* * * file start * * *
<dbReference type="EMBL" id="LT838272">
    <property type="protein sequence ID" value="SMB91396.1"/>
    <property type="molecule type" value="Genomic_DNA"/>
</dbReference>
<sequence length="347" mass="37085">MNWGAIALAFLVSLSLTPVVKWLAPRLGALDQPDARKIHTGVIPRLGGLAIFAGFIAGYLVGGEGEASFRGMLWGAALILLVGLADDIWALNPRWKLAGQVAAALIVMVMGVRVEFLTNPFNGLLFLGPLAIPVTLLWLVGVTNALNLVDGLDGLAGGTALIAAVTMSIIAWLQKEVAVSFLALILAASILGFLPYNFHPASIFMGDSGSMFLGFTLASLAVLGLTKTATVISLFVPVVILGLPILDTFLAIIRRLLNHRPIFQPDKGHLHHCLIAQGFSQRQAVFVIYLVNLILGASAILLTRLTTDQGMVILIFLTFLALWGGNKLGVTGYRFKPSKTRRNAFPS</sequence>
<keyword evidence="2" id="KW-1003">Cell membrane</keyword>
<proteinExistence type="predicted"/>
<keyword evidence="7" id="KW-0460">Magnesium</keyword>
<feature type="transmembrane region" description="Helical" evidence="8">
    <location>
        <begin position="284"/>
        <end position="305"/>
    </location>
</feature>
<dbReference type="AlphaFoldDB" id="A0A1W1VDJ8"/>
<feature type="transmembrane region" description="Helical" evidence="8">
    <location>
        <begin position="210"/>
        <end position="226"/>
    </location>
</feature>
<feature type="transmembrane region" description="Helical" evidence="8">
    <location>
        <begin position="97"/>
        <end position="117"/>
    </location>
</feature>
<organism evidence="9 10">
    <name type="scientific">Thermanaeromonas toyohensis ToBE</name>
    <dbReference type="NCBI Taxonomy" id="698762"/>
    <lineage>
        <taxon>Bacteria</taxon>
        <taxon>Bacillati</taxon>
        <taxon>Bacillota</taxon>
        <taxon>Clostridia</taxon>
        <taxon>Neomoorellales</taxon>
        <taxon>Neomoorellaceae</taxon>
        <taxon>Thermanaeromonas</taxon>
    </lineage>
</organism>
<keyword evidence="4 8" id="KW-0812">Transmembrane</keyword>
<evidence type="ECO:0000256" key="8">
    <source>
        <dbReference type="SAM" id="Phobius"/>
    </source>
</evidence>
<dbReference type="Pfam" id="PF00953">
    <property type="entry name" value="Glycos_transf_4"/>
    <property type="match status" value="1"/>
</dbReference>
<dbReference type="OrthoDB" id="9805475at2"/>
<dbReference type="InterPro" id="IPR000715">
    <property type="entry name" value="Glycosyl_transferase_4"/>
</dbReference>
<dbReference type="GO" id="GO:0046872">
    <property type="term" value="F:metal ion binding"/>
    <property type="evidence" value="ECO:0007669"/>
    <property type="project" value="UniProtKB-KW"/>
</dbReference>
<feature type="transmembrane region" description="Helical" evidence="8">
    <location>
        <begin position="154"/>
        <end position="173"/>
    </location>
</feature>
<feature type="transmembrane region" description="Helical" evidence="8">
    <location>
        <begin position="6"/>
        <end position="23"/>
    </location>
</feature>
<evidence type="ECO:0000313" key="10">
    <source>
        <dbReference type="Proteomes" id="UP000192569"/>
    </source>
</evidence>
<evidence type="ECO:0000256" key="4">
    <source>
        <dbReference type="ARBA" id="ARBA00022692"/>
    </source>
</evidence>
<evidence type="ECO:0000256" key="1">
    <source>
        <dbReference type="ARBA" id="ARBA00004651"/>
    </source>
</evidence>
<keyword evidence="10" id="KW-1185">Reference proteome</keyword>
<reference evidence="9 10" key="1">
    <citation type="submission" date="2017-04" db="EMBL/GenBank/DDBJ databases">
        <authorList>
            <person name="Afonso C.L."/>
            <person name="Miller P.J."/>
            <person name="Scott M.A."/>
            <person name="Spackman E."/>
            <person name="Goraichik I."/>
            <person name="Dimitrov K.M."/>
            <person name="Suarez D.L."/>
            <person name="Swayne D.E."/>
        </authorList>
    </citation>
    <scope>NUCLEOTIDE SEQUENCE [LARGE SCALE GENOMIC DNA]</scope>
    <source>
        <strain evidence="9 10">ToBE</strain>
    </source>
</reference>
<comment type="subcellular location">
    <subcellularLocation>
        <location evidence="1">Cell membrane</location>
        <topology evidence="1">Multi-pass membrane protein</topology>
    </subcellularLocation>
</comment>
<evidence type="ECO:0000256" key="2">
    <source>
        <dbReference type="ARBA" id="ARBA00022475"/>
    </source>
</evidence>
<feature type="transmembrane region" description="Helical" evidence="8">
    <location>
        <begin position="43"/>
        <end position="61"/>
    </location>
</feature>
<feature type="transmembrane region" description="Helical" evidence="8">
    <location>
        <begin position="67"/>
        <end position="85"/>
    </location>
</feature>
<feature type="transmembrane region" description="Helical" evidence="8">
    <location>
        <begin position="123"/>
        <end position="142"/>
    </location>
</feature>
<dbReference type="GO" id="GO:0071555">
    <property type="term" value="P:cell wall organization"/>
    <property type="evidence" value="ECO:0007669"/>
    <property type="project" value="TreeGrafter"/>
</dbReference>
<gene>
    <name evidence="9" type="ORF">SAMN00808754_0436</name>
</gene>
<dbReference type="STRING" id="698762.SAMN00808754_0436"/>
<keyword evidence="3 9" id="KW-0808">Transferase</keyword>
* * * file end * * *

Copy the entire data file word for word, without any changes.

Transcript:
<dbReference type="EMBL" id="LT838272">
    <property type="protein sequence ID" value="SMB91396.1"/>
    <property type="molecule type" value="Genomic_DNA"/>
</dbReference>
<sequence length="347" mass="37085">MNWGAIALAFLVSLSLTPVVKWLAPRLGALDQPDARKIHTGVIPRLGGLAIFAGFIAGYLVGGEGEASFRGMLWGAALILLVGLADDIWALNPRWKLAGQVAAALIVMVMGVRVEFLTNPFNGLLFLGPLAIPVTLLWLVGVTNALNLVDGLDGLAGGTALIAAVTMSIIAWLQKEVAVSFLALILAASILGFLPYNFHPASIFMGDSGSMFLGFTLASLAVLGLTKTATVISLFVPVVILGLPILDTFLAIIRRLLNHRPIFQPDKGHLHHCLIAQGFSQRQAVFVIYLVNLILGASAILLTRLTTDQGMVILIFLTFLALWGGNKLGVTGYRFKPSKTRRNAFPS</sequence>
<keyword evidence="2" id="KW-1003">Cell membrane</keyword>
<proteinExistence type="predicted"/>
<keyword evidence="7" id="KW-0460">Magnesium</keyword>
<feature type="transmembrane region" description="Helical" evidence="8">
    <location>
        <begin position="284"/>
        <end position="305"/>
    </location>
</feature>
<dbReference type="AlphaFoldDB" id="A0A1W1VDJ8"/>
<feature type="transmembrane region" description="Helical" evidence="8">
    <location>
        <begin position="210"/>
        <end position="226"/>
    </location>
</feature>
<feature type="transmembrane region" description="Helical" evidence="8">
    <location>
        <begin position="97"/>
        <end position="117"/>
    </location>
</feature>
<organism evidence="9 10">
    <name type="scientific">Thermanaeromonas toyohensis ToBE</name>
    <dbReference type="NCBI Taxonomy" id="698762"/>
    <lineage>
        <taxon>Bacteria</taxon>
        <taxon>Bacillati</taxon>
        <taxon>Bacillota</taxon>
        <taxon>Clostridia</taxon>
        <taxon>Neomoorellales</taxon>
        <taxon>Neomoorellaceae</taxon>
        <taxon>Thermanaeromonas</taxon>
    </lineage>
</organism>
<keyword evidence="4 8" id="KW-0812">Transmembrane</keyword>
<evidence type="ECO:0000256" key="8">
    <source>
        <dbReference type="SAM" id="Phobius"/>
    </source>
</evidence>
<dbReference type="Pfam" id="PF00953">
    <property type="entry name" value="Glycos_transf_4"/>
    <property type="match status" value="1"/>
</dbReference>
<dbReference type="OrthoDB" id="9805475at2"/>
<dbReference type="InterPro" id="IPR000715">
    <property type="entry name" value="Glycosyl_transferase_4"/>
</dbReference>
<dbReference type="GO" id="GO:0046872">
    <property type="term" value="F:metal ion binding"/>
    <property type="evidence" value="ECO:0007669"/>
    <property type="project" value="UniProtKB-KW"/>
</dbReference>
<feature type="transmembrane region" description="Helical" evidence="8">
    <location>
        <begin position="154"/>
        <end position="173"/>
    </location>
</feature>
<feature type="transmembrane region" description="Helical" evidence="8">
    <location>
        <begin position="6"/>
        <end position="23"/>
    </location>
</feature>
<evidence type="ECO:0000313" key="10">
    <source>
        <dbReference type="Proteomes" id="UP000192569"/>
    </source>
</evidence>
<evidence type="ECO:0000256" key="4">
    <source>
        <dbReference type="ARBA" id="ARBA00022692"/>
    </source>
</evidence>
<evidence type="ECO:0000256" key="1">
    <source>
        <dbReference type="ARBA" id="ARBA00004651"/>
    </source>
</evidence>
<keyword evidence="10" id="KW-1185">Reference proteome</keyword>
<reference evidence="9 10" key="1">
    <citation type="submission" date="2017-04" db="EMBL/GenBank/DDBJ databases">
        <authorList>
            <person name="Afonso C.L."/>
            <person name="Miller P.J."/>
            <person name="Scott M.A."/>
            <person name="Spackman E."/>
            <person name="Goraichik I."/>
            <person name="Dimitrov K.M."/>
            <person name="Suarez D.L."/>
            <person name="Swayne D.E."/>
        </authorList>
    </citation>
    <scope>NUCLEOTIDE SEQUENCE [LARGE SCALE GENOMIC DNA]</scope>
    <source>
        <strain evidence="9 10">ToBE</strain>
    </source>
</reference>
<comment type="subcellular location">
    <subcellularLocation>
        <location evidence="1">Cell membrane</location>
        <topology evidence="1">Multi-pass membrane protein</topology>
    </subcellularLocation>
</comment>
<evidence type="ECO:0000256" key="2">
    <source>
        <dbReference type="ARBA" id="ARBA00022475"/>
    </source>
</evidence>
<feature type="transmembrane region" description="Helical" evidence="8">
    <location>
        <begin position="43"/>
        <end position="61"/>
    </location>
</feature>
<feature type="transmembrane region" description="Helical" evidence="8">
    <location>
        <begin position="67"/>
        <end position="85"/>
    </location>
</feature>
<feature type="transmembrane region" description="Helical" evidence="8">
    <location>
        <begin position="123"/>
        <end position="142"/>
    </location>
</feature>
<dbReference type="GO" id="GO:0071555">
    <property type="term" value="P:cell wall organization"/>
    <property type="evidence" value="ECO:0007669"/>
    <property type="project" value="TreeGrafter"/>
</dbReference>
<gene>
    <name evidence="9" type="ORF">SAMN00808754_0436</name>
</gene>
<dbReference type="STRING" id="698762.SAMN00808754_0436"/>
<keyword evidence="3 9" id="KW-0808">Transferase</keyword>